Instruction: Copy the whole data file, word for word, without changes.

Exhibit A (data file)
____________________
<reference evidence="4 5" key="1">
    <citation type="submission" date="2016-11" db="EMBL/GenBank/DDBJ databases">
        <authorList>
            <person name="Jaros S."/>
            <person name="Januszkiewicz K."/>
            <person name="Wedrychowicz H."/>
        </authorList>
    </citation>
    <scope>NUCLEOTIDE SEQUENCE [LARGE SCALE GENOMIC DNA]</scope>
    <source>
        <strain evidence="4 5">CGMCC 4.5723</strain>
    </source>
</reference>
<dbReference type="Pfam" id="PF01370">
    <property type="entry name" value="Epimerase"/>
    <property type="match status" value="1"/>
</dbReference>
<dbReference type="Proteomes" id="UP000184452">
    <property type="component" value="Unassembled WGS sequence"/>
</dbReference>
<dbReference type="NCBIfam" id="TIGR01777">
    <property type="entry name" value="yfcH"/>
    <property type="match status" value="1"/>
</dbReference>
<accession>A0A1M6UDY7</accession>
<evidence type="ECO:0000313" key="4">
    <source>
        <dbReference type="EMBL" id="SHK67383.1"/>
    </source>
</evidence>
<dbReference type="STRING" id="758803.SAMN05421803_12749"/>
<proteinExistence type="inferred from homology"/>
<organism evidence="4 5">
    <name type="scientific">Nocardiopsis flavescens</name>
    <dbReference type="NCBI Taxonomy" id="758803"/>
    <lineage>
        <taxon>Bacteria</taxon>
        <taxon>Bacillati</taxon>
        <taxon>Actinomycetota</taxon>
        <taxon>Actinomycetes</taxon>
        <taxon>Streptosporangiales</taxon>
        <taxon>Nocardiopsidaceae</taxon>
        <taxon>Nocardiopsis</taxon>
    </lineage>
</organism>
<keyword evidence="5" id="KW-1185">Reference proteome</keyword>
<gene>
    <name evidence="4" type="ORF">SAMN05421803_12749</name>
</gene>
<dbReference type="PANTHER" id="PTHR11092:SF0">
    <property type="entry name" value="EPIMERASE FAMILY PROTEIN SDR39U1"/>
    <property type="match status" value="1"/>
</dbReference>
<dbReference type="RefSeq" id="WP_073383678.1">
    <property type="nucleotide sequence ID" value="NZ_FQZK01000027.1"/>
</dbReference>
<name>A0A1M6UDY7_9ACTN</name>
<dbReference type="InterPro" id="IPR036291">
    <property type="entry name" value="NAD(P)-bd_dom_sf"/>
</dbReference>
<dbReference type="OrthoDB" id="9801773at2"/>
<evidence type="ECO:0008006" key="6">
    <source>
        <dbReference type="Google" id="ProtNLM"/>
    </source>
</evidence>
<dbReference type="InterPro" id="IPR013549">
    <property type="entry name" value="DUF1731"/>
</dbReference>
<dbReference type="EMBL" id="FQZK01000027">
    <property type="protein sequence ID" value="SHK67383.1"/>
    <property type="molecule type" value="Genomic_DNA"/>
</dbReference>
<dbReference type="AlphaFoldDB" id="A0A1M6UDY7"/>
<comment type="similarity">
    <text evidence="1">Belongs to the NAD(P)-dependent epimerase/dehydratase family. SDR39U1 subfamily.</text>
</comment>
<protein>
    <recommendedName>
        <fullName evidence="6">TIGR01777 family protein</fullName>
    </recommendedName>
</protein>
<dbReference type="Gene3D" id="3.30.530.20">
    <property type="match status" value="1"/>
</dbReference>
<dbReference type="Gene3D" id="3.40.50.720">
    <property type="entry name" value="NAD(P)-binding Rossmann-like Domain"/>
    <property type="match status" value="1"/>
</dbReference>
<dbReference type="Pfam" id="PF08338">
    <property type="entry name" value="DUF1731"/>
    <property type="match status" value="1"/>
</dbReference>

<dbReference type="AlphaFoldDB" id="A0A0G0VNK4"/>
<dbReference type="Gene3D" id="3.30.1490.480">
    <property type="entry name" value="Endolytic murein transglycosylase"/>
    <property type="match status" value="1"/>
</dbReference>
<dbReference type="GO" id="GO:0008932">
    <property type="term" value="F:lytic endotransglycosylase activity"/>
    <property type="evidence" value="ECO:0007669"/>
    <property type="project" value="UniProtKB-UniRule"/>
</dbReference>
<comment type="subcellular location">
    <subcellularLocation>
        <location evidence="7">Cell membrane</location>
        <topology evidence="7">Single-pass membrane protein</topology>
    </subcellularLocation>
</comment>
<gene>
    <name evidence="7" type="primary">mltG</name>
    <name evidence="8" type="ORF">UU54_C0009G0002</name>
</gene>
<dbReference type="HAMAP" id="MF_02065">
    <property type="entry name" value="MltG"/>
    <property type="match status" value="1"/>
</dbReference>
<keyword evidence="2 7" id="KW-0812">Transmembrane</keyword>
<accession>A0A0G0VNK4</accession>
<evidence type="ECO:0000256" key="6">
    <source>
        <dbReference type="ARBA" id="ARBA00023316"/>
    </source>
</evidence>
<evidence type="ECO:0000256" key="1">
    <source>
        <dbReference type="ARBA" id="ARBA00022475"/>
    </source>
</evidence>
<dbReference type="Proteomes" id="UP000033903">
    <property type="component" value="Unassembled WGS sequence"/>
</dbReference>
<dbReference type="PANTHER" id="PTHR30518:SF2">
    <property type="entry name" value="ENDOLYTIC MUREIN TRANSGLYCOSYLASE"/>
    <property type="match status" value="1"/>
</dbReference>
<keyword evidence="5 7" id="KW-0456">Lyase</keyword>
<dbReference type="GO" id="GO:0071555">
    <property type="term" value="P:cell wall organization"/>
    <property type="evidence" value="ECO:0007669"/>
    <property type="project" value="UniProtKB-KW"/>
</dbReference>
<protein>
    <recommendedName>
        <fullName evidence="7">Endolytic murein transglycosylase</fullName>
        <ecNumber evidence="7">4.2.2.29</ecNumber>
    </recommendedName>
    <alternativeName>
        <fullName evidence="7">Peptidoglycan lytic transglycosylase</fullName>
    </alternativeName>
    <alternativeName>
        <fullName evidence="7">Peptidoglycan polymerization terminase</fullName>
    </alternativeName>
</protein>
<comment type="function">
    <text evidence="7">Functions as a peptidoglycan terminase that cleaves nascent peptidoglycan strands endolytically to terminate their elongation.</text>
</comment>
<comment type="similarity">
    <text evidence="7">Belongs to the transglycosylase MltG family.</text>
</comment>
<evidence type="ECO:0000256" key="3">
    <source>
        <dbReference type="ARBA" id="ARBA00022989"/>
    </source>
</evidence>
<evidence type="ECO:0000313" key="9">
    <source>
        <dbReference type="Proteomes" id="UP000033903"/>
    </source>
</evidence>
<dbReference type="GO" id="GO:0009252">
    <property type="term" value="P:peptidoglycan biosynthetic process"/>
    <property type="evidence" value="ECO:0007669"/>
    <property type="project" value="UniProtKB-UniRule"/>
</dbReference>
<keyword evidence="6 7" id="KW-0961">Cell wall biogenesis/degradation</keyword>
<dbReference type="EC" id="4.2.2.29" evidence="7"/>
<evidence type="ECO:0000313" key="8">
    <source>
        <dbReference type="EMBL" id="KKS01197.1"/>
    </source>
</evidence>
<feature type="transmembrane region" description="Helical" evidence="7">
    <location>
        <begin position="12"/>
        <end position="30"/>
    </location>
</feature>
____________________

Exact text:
<reference evidence="4 5" key="1">
    <citation type="submission" date="2016-11" db="EMBL/GenBank/DDBJ databases">
        <authorList>
            <person name="Jaros S."/>
            <person name="Januszkiewicz K."/>
            <person name="Wedrychowicz H."/>
        </authorList>
    </citation>
    <scope>NUCLEOTIDE SEQUENCE [LARGE SCALE GENOMIC DNA]</scope>
    <source>
        <strain evidence="4 5">CGMCC 4.5723</strain>
    </source>
</reference>
<dbReference type="Pfam" id="PF01370">
    <property type="entry name" value="Epimerase"/>
    <property type="match status" value="1"/>
</dbReference>
<dbReference type="Proteomes" id="UP000184452">
    <property type="component" value="Unassembled WGS sequence"/>
</dbReference>
<dbReference type="NCBIfam" id="TIGR01777">
    <property type="entry name" value="yfcH"/>
    <property type="match status" value="1"/>
</dbReference>
<accession>A0A1M6UDY7</accession>
<evidence type="ECO:0000313" key="4">
    <source>
        <dbReference type="EMBL" id="SHK67383.1"/>
    </source>
</evidence>
<dbReference type="STRING" id="758803.SAMN05421803_12749"/>
<proteinExistence type="inferred from homology"/>
<organism evidence="4 5">
    <name type="scientific">Nocardiopsis flavescens</name>
    <dbReference type="NCBI Taxonomy" id="758803"/>
    <lineage>
        <taxon>Bacteria</taxon>
        <taxon>Bacillati</taxon>
        <taxon>Actinomycetota</taxon>
        <taxon>Actinomycetes</taxon>
        <taxon>Streptosporangiales</taxon>
        <taxon>Nocardiopsidaceae</taxon>
        <taxon>Nocardiopsis</taxon>
    </lineage>
</organism>
<keyword evidence="5" id="KW-1185">Reference proteome</keyword>
<gene>
    <name evidence="4" type="ORF">SAMN05421803_12749</name>
</gene>
<dbReference type="PANTHER" id="PTHR11092:SF0">
    <property type="entry name" value="EPIMERASE FAMILY PROTEIN SDR39U1"/>
    <property type="match status" value="1"/>
</dbReference>
<dbReference type="RefSeq" id="WP_073383678.1">
    <property type="nucleotide sequence ID" value="NZ_FQZK01000027.1"/>
</dbReference>
<name>A0A1M6UDY7_9ACTN</name>
<dbReference type="InterPro" id="IPR036291">
    <property type="entry name" value="NAD(P)-bd_dom_sf"/>
</dbReference>
<dbReference type="OrthoDB" id="9801773at2"/>
<evidence type="ECO:0008006" key="6">
    <source>
        <dbReference type="Google" id="ProtNLM"/>
    </source>
</evidence>
<dbReference type="InterPro" id="IPR013549">
    <property type="entry name" value="DUF1731"/>
</dbReference>
<dbReference type="EMBL" id="FQZK01000027">
    <property type="protein sequence ID" value="SHK67383.1"/>
    <property type="molecule type" value="Genomic_DNA"/>
</dbReference>
<dbReference type="AlphaFoldDB" id="A0A1M6UDY7"/>
<comment type="similarity">
    <text evidence="1">Belongs to the NAD(P)-dependent epimerase/dehydratase family. SDR39U1 subfamily.</text>
</comment>
<protein>
    <recommendedName>
        <fullName evidence="6">TIGR01777 family protein</fullName>
    </recommendedName>
</protein>
<dbReference type="Gene3D" id="3.30.530.20">
    <property type="match status" value="1"/>
</dbReference>
<dbReference type="Gene3D" id="3.40.50.720">
    <property type="entry name" value="NAD(P)-binding Rossmann-like Domain"/>
    <property type="match status" value="1"/>
</dbReference>
<dbReference type="Pfam" id="PF08338">
    <property type="entry name" value="DUF1731"/>
    <property type="match status" value="1"/>
</dbReference>

<dbReference type="AlphaFoldDB" id="A0A0G0VNK4"/>
<dbReference type="Gene3D" id="3.30.1490.480">
    <property type="entry name" value="Endolytic murein transglycosylase"/>
    <property type="match status" value="1"/>
</dbReference>
<dbReference type="GO" id="GO:0008932">
    <property type="term" value="F:lytic endotransglycosylase activity"/>
    <property type="evidence" value="ECO:0007669"/>
    <property type="project" value="UniProtKB-UniRule"/>
</dbReference>
<comment type="subcellular location">
    <subcellularLocation>
        <location evidence="7">Cell membrane</location>
        <topology evidence="7">Single-pass membrane protein</topology>
    </subcellularLocation>
</comment>
<gene>
    <name evidence="7" type="primary">mltG</name>
    <name evidence="8" type="ORF">UU54_C0009G0002</name>
</gene>
<dbReference type="HAMAP" id="MF_02065">
    <property type="entry name" value="MltG"/>
    <property type="match status" value="1"/>
</dbReference>
<keyword evidence="2 7" id="KW-0812">Transmembrane</keyword>
<accession>A0A0G0VNK4</accession>
<evidence type="ECO:0000256" key="6">
    <source>
        <dbReference type="ARBA" id="ARBA00023316"/>
    </source>
</evidence>
<evidence type="ECO:0000256" key="1">
    <source>
        <dbReference type="ARBA" id="ARBA00022475"/>
    </source>
</evidence>
<dbReference type="Proteomes" id="UP000033903">
    <property type="component" value="Unassembled WGS sequence"/>
</dbReference>
<dbReference type="PANTHER" id="PTHR30518:SF2">
    <property type="entry name" value="ENDOLYTIC MUREIN TRANSGLYCOSYLASE"/>
    <property type="match status" value="1"/>
</dbReference>
<keyword evidence="5 7" id="KW-0456">Lyase</keyword>
<dbReference type="GO" id="GO:0071555">
    <property type="term" value="P:cell wall organization"/>
    <property type="evidence" value="ECO:0007669"/>
    <property type="project" value="UniProtKB-KW"/>
</dbReference>
<protein>
    <recommendedName>
        <fullName evidence="7">Endolytic murein transglycosylase</fullName>
        <ecNumber evidence="7">4.2.2.29</ecNumber>
    </recommendedName>
    <alternativeName>
        <fullName evidence="7">Peptidoglycan lytic transglycosylase</fullName>
    </alternativeName>
    <alternativeName>
        <fullName evidence="7">Peptidoglycan polymerization terminase</fullName>
    </alternativeName>
</protein>
<comment type="function">
    <text evidence="7">Functions as a peptidoglycan terminase that cleaves nascent peptidoglycan strands endolytically to terminate their elongation.</text>
</comment>
<comment type="similarity">
    <text evidence="7">Belongs to the transglycosylase MltG family.</text>
</comment>
<evidence type="ECO:0000256" key="3">
    <source>
        <dbReference type="ARBA" id="ARBA00022989"/>
    </source>
</evidence>
<evidence type="ECO:0000313" key="9">
    <source>
        <dbReference type="Proteomes" id="UP000033903"/>
    </source>
</evidence>
<dbReference type="GO" id="GO:0009252">
    <property type="term" value="P:peptidoglycan biosynthetic process"/>
    <property type="evidence" value="ECO:0007669"/>
    <property type="project" value="UniProtKB-UniRule"/>
</dbReference>
<keyword evidence="6 7" id="KW-0961">Cell wall biogenesis/degradation</keyword>
<dbReference type="EC" id="4.2.2.29" evidence="7"/>
<evidence type="ECO:0000313" key="8">
    <source>
        <dbReference type="EMBL" id="KKS01197.1"/>
    </source>
</evidence>
<feature type="transmembrane region" description="Helical" evidence="7">
    <location>
        <begin position="12"/>
        <end position="30"/>
    </location>
</feature>